Islamabad - If you enjoy living hassle-free, definitely you wouldn’t like a digital camera bulging in your pocket, as smartphones can take fantastic snapshots. They are always ready to capture memorable moments. A correlation exists between the growth of smartphones and the shrinking of the camera market, the more the quality of the smartphone camera improves, the more the business of the latter declines.

“The emergence of smartphone has not only shrunk the camera market but it has also endangered the job of professional outdoor/street photographers. Instead of hiring our services, most of the visitors take snapshots with their own mobile phones,” says Muhammad Arshad, an aging photographer who has been earning his livelihood for the last 21 years through photography near Faisal Mosque.

“In 1994, I shifted from Abbottabad to Islamabad and chose photography as a profession. Earlier I earned enough money to meet the expenses of my five-member family. But over the past few years, the work (photography) has declined substantially.”

As the arriving visitors enter the adjacent garden of the mosque, just like other photographers, Muhammad Arshad rushes towards them and offers his services. “Sir/Madam would you like to make photos; I will capture the whole structure of Faisal Mosque in your background,” he says while showing them sample of his work. He tries his best to convince the visitors but these day most of them apt taking pictures with their won smartphones.

Besides sample albums, almost all the cameramen hold placards in their hands inscribed with “Make urgent photos (only in five minutes); camera rolls and batteries (for camera) are available. Cameras (analogue) are also available on rent.” The cameramen usually wear (Compaq) cameras over their neck and shoulder with the help of straps.

For the last 30 years, the digital revolution displaced different mid-skill jobs. The way typists, ticket agents and bank tellers etc. lost their jobs, now most of the outdoor professional photographers think that smartphone revolution is all set to snatch their jobs.

Irfan Mufti, who originally hails from Karachi, is another photographer in Faisal Mosque. While seeing the decline of his profession, he is doing two jobs at the moment. “With more than 60% reduction in our client rate, I am doing second job to make both ends meet,” he said without disclosing the nature of his second job. According to him, the use of smartphone is increasing day by day and “even illiterate people use smartphone for snapshots.”

Contrary to picturing with smartphone, these photographers provide photos in hot form but instead of printing the pictures, people use electronic copies of their photos especially to share snapshots on social media. “People take pictures with smartphones and, with the help of internet, post their photos to Facebook and other social networking sites,” said Hussain Ali, one of the 35 photographers working in Faisal Mosque area. “Even the excessive use of smartphone and the usage of electronic copies of photos compelled many investors to shut their photo labs.”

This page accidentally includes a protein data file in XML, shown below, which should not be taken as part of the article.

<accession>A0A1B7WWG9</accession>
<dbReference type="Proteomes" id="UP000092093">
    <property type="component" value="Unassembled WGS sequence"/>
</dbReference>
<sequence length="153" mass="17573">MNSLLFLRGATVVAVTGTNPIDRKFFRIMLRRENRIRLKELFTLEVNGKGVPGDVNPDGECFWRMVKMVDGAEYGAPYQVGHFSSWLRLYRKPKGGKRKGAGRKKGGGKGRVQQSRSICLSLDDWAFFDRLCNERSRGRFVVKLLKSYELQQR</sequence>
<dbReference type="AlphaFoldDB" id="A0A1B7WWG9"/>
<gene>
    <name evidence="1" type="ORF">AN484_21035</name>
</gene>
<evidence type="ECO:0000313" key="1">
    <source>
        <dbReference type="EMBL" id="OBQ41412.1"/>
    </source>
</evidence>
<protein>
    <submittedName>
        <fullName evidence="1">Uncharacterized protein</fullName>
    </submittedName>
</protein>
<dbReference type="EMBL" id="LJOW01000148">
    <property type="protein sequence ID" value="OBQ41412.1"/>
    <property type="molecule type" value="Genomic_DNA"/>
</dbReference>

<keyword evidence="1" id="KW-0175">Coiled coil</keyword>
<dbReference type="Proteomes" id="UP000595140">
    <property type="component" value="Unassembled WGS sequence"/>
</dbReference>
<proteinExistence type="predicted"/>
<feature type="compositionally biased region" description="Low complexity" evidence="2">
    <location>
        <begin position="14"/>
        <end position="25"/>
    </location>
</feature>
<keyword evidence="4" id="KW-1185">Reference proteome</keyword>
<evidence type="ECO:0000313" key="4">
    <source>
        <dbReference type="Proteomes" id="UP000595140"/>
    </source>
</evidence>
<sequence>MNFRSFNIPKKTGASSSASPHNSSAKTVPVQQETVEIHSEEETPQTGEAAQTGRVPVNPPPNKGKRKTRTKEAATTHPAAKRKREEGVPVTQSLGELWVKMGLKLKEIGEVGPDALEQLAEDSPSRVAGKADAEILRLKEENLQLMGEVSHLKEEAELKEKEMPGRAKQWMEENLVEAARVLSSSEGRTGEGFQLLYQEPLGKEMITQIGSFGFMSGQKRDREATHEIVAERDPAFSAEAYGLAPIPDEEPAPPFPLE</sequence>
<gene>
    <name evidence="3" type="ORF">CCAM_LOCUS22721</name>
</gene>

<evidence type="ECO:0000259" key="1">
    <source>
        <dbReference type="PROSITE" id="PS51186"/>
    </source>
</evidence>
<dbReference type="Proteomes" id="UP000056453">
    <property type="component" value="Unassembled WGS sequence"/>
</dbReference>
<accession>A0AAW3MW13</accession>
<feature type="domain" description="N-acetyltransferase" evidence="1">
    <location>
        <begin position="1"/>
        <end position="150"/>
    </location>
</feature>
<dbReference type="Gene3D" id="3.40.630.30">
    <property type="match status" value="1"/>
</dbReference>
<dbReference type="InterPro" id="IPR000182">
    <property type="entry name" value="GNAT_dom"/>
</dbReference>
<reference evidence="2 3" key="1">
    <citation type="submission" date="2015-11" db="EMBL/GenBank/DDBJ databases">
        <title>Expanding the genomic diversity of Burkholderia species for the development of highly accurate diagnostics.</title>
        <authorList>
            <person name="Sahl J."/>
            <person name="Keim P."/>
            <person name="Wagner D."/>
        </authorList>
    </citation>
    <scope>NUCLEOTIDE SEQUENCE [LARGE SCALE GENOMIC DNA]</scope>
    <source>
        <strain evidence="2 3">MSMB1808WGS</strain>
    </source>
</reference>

Raja Sahib comes to Faisal Mosque from Chatta Bakhtawar. He started photography in 1988; one of his sons is also associated with this field. “I can say that 1990s was peak time for our business. Apart from making instant pictures, we also rented out our cameras to the visitors. Under the current scenario hardly a photographer could survive with this job.”

According to Raja, currently they charge Rs 40 for a normal photograph; initially the rate was Rs 20. “Despite the current inflation, our rates are reasonable but the issue is not the charges, actually people don’t need our services.”

Nisar Ahmed from Haripur is one of the young photographers working here. As senior photographers talk about the decline of their business, he seems worried about his own future. “Due to decline, my Ustad (teacher) has quit photography and now runs a gift shop; I would like to do some other work but I don’t have options.”

Hussain Bhai runs a minilab, consisting of editing and printing tools, inside a small car, always parked near Faisal Masjid. All the photographers, in the areas, are dependent on his lab. Hussain Bhai originally belongs to Kohistan, Swat; for the last four years he has been associated with this profession. “Earlier each photographer captured around 100 pictures a day; now on average they shoot around 40 photos,” he said. “For the last two years photography has seen dramatic decline; and according to my opinion the main reason is smartphone.”